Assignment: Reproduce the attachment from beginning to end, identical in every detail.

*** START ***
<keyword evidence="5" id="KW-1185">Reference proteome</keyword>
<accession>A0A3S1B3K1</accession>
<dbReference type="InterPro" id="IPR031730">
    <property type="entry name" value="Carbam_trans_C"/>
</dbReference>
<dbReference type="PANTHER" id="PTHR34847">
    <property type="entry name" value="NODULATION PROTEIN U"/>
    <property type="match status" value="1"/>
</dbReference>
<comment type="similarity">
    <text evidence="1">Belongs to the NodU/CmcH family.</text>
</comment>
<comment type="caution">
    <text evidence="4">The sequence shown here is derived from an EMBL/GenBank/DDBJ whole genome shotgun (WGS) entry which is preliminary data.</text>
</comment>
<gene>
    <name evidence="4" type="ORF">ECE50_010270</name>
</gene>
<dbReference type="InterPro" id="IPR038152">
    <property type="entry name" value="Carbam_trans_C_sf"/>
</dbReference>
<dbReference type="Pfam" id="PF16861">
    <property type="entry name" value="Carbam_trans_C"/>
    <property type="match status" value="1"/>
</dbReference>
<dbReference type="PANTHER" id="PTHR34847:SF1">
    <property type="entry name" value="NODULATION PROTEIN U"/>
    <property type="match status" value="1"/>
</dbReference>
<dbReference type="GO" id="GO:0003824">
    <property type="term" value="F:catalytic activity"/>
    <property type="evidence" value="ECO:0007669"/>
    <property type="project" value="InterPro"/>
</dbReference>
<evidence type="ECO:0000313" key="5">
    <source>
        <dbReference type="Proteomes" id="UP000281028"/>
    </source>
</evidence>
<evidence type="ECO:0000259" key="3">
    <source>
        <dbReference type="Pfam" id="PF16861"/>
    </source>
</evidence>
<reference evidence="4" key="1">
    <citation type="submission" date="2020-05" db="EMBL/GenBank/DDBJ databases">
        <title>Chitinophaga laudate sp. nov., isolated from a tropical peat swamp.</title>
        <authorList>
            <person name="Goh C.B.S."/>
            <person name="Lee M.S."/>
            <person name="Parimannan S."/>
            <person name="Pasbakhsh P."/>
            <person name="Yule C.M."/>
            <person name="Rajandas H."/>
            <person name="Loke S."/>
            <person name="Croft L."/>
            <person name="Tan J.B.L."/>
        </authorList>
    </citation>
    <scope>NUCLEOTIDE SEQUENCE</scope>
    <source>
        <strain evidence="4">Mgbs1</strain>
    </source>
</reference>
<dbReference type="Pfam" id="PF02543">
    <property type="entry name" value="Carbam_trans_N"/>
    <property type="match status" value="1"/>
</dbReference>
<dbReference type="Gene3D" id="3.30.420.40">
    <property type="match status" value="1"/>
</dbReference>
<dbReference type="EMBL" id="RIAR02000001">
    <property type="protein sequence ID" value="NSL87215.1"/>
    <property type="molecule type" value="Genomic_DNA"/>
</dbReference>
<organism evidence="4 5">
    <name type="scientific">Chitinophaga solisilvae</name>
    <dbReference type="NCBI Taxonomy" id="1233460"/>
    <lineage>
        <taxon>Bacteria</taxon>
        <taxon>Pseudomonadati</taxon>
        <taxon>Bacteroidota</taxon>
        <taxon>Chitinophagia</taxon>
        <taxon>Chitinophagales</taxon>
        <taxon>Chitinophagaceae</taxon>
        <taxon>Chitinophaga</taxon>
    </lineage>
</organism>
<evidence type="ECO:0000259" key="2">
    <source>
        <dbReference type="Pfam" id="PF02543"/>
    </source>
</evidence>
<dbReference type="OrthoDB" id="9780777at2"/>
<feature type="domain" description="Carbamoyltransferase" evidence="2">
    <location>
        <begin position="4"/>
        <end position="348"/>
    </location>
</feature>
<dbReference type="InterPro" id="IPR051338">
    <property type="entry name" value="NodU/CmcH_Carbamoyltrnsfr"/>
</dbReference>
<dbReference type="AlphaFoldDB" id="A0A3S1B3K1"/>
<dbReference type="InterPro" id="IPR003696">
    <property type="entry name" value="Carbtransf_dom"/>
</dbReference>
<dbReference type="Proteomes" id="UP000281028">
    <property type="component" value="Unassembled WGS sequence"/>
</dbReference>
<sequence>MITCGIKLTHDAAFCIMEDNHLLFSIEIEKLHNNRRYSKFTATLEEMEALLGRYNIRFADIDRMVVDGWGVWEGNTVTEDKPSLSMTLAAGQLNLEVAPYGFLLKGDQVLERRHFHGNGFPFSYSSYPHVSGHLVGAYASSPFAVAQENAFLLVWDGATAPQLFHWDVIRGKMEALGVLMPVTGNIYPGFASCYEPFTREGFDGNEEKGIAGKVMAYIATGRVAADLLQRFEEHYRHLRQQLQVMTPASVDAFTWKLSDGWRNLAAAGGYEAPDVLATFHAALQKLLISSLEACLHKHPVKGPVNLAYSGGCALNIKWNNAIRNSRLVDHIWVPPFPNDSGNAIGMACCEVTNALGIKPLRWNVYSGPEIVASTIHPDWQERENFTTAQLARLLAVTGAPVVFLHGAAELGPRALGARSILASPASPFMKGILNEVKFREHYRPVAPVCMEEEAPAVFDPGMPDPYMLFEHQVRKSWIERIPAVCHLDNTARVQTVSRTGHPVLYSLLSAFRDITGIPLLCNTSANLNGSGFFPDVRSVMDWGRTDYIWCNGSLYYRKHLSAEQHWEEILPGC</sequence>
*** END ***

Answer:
<keyword evidence="5" id="KW-1185">Reference proteome</keyword>
<accession>A0A3S1B3K1</accession>
<dbReference type="InterPro" id="IPR031730">
    <property type="entry name" value="Carbam_trans_C"/>
</dbReference>
<dbReference type="PANTHER" id="PTHR34847">
    <property type="entry name" value="NODULATION PROTEIN U"/>
    <property type="match status" value="1"/>
</dbReference>
<comment type="similarity">
    <text evidence="1">Belongs to the NodU/CmcH family.</text>
</comment>
<comment type="caution">
    <text evidence="4">The sequence shown here is derived from an EMBL/GenBank/DDBJ whole genome shotgun (WGS) entry which is preliminary data.</text>
</comment>
<gene>
    <name evidence="4" type="ORF">ECE50_010270</name>
</gene>
<dbReference type="InterPro" id="IPR038152">
    <property type="entry name" value="Carbam_trans_C_sf"/>
</dbReference>
<dbReference type="Pfam" id="PF16861">
    <property type="entry name" value="Carbam_trans_C"/>
    <property type="match status" value="1"/>
</dbReference>
<dbReference type="PANTHER" id="PTHR34847:SF1">
    <property type="entry name" value="NODULATION PROTEIN U"/>
    <property type="match status" value="1"/>
</dbReference>
<dbReference type="GO" id="GO:0003824">
    <property type="term" value="F:catalytic activity"/>
    <property type="evidence" value="ECO:0007669"/>
    <property type="project" value="InterPro"/>
</dbReference>
<evidence type="ECO:0000313" key="5">
    <source>
        <dbReference type="Proteomes" id="UP000281028"/>
    </source>
</evidence>
<evidence type="ECO:0000259" key="3">
    <source>
        <dbReference type="Pfam" id="PF16861"/>
    </source>
</evidence>
<reference evidence="4" key="1">
    <citation type="submission" date="2020-05" db="EMBL/GenBank/DDBJ databases">
        <title>Chitinophaga laudate sp. nov., isolated from a tropical peat swamp.</title>
        <authorList>
            <person name="Goh C.B.S."/>
            <person name="Lee M.S."/>
            <person name="Parimannan S."/>
            <person name="Pasbakhsh P."/>
            <person name="Yule C.M."/>
            <person name="Rajandas H."/>
            <person name="Loke S."/>
            <person name="Croft L."/>
            <person name="Tan J.B.L."/>
        </authorList>
    </citation>
    <scope>NUCLEOTIDE SEQUENCE</scope>
    <source>
        <strain evidence="4">Mgbs1</strain>
    </source>
</reference>
<dbReference type="Pfam" id="PF02543">
    <property type="entry name" value="Carbam_trans_N"/>
    <property type="match status" value="1"/>
</dbReference>
<dbReference type="Gene3D" id="3.30.420.40">
    <property type="match status" value="1"/>
</dbReference>
<dbReference type="EMBL" id="RIAR02000001">
    <property type="protein sequence ID" value="NSL87215.1"/>
    <property type="molecule type" value="Genomic_DNA"/>
</dbReference>
<organism evidence="4 5">
    <name type="scientific">Chitinophaga solisilvae</name>
    <dbReference type="NCBI Taxonomy" id="1233460"/>
    <lineage>
        <taxon>Bacteria</taxon>
        <taxon>Pseudomonadati</taxon>
        <taxon>Bacteroidota</taxon>
        <taxon>Chitinophagia</taxon>
        <taxon>Chitinophagales</taxon>
        <taxon>Chitinophagaceae</taxon>
        <taxon>Chitinophaga</taxon>
    </lineage>
</organism>
<evidence type="ECO:0000259" key="2">
    <source>
        <dbReference type="Pfam" id="PF02543"/>
    </source>
</evidence>
<dbReference type="OrthoDB" id="9780777at2"/>
<feature type="domain" description="Carbamoyltransferase" evidence="2">
    <location>
        <begin position="4"/>
        <end position="348"/>
    </location>
</feature>
<dbReference type="InterPro" id="IPR051338">
    <property type="entry name" value="NodU/CmcH_Carbamoyltrnsfr"/>
</dbReference>
<dbReference type="AlphaFoldDB" id="A0A3S1B3K1"/>
<dbReference type="InterPro" id="IPR003696">
    <property type="entry name" value="Carbtransf_dom"/>
</dbReference>
<dbReference type="Proteomes" id="UP000281028">
    <property type="component" value="Unassembled WGS sequence"/>
</dbReference>
<sequence>MITCGIKLTHDAAFCIMEDNHLLFSIEIEKLHNNRRYSKFTATLEEMEALLGRYNIRFADIDRMVVDGWGVWEGNTVTEDKPSLSMTLAAGQLNLEVAPYGFLLKGDQVLERRHFHGNGFPFSYSSYPHVSGHLVGAYASSPFAVAQENAFLLVWDGATAPQLFHWDVIRGKMEALGVLMPVTGNIYPGFASCYEPFTREGFDGNEEKGIAGKVMAYIATGRVAADLLQRFEEHYRHLRQQLQVMTPASVDAFTWKLSDGWRNLAAAGGYEAPDVLATFHAALQKLLISSLEACLHKHPVKGPVNLAYSGGCALNIKWNNAIRNSRLVDHIWVPPFPNDSGNAIGMACCEVTNALGIKPLRWNVYSGPEIVASTIHPDWQERENFTTAQLARLLAVTGAPVVFLHGAAELGPRALGARSILASPASPFMKGILNEVKFREHYRPVAPVCMEEEAPAVFDPGMPDPYMLFEHQVRKSWIERIPAVCHLDNTARVQTVSRTGHPVLYSLLSAFRDITGIPLLCNTSANLNGSGFFPDVRSVMDWGRTDYIWCNGSLYYRKHLSAEQHWEEILPGC</sequence>